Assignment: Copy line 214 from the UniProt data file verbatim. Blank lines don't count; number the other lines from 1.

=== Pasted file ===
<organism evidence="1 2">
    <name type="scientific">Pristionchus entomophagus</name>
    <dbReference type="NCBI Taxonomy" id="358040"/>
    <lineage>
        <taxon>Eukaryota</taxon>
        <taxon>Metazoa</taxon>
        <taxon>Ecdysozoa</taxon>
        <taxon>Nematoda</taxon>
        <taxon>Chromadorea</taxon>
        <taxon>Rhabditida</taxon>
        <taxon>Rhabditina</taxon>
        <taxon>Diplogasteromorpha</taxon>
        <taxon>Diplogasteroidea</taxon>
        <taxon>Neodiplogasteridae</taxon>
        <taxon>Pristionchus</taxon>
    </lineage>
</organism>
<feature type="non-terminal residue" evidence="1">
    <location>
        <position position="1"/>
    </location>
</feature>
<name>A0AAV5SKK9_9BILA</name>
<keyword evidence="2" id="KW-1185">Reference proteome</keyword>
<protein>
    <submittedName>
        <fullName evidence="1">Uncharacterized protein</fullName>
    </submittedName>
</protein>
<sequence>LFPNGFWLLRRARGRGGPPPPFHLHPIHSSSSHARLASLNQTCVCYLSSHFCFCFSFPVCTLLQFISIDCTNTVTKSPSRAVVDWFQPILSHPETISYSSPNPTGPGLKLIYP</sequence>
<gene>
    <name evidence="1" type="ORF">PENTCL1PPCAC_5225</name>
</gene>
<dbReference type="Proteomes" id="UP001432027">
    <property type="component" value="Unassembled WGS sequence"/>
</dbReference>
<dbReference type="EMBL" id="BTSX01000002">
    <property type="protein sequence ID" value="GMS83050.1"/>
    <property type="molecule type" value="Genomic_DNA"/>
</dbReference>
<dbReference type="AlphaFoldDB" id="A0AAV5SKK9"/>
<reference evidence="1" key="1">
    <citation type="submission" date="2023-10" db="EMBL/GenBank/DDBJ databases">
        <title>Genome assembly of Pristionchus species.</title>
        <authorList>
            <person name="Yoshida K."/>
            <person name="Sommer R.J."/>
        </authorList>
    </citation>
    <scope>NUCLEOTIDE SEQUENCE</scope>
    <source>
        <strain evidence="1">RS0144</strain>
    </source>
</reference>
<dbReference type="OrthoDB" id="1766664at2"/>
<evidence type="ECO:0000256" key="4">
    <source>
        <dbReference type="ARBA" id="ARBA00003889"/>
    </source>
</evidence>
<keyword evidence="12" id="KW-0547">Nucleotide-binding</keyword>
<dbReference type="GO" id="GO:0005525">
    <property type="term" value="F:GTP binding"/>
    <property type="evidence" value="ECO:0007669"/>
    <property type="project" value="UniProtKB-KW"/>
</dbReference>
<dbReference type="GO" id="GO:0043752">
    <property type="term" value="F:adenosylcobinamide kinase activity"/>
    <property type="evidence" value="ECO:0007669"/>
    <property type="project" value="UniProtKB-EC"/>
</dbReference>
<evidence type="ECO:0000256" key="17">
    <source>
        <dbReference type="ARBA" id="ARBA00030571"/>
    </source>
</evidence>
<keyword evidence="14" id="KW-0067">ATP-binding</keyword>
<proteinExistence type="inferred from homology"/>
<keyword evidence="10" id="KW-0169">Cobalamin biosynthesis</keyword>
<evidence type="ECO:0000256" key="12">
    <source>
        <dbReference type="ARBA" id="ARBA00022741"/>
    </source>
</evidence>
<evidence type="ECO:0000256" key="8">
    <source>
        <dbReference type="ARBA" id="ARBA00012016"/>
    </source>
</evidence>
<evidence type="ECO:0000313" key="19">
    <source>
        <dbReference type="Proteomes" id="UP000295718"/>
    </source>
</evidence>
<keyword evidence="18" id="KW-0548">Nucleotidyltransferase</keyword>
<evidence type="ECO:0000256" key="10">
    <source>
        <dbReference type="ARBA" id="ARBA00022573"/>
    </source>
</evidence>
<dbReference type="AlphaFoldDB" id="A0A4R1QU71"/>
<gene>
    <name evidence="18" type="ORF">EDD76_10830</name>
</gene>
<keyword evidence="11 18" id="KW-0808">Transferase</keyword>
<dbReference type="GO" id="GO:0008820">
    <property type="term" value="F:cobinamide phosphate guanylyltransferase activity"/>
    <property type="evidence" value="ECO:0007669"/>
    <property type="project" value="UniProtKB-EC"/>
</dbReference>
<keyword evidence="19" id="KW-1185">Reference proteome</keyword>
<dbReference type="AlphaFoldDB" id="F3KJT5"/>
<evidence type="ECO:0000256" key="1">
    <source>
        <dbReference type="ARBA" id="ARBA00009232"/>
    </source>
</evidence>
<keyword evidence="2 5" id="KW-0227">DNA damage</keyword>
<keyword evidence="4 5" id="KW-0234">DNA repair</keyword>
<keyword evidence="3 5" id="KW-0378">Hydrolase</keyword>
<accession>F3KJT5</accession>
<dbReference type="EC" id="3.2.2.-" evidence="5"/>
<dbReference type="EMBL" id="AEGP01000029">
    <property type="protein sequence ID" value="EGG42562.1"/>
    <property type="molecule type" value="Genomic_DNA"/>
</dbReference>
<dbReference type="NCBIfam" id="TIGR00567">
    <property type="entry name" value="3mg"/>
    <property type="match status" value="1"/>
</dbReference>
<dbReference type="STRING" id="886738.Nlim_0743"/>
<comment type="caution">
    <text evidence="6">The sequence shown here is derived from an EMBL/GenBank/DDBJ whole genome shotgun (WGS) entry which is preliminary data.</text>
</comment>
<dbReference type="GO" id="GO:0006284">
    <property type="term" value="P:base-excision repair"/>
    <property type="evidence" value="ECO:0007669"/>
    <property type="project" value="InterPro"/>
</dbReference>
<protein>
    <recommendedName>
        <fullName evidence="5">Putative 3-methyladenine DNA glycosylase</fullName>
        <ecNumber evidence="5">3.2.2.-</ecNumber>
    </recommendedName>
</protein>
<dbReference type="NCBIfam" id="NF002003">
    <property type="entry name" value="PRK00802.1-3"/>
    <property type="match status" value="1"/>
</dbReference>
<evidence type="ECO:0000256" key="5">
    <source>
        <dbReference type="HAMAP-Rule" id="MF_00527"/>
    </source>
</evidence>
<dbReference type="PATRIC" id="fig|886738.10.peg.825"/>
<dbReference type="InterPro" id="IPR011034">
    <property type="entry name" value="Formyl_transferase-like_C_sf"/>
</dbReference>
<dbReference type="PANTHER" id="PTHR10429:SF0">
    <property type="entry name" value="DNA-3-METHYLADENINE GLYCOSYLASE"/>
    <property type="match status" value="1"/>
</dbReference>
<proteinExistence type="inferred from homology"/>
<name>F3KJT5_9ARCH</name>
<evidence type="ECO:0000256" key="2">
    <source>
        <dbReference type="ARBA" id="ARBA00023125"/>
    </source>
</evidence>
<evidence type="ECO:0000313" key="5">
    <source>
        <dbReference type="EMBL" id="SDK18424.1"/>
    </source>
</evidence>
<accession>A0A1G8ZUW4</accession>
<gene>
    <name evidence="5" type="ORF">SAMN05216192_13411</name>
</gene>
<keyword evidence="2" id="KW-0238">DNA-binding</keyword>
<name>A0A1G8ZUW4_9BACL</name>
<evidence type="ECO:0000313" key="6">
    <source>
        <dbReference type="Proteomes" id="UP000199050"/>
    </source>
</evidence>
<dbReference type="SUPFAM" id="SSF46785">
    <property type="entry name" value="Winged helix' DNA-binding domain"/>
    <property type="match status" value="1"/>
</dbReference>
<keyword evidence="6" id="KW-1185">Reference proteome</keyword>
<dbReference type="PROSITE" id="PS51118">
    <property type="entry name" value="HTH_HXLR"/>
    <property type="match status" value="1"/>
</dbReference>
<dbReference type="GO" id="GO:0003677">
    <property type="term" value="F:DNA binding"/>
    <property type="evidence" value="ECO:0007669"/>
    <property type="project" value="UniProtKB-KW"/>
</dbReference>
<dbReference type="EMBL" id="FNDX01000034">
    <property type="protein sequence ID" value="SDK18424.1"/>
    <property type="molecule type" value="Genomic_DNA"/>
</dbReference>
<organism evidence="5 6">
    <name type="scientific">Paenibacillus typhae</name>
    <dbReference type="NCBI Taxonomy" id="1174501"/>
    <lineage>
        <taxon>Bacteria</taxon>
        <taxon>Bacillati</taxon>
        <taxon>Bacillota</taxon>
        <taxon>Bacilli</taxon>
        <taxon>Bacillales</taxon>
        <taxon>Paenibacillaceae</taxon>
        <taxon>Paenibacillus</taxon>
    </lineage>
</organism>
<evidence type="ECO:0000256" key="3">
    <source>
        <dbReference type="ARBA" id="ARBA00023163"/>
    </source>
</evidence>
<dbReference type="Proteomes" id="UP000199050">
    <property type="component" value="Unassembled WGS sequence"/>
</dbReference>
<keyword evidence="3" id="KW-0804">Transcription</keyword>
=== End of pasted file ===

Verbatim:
        <taxon>Paenibacillus</taxon>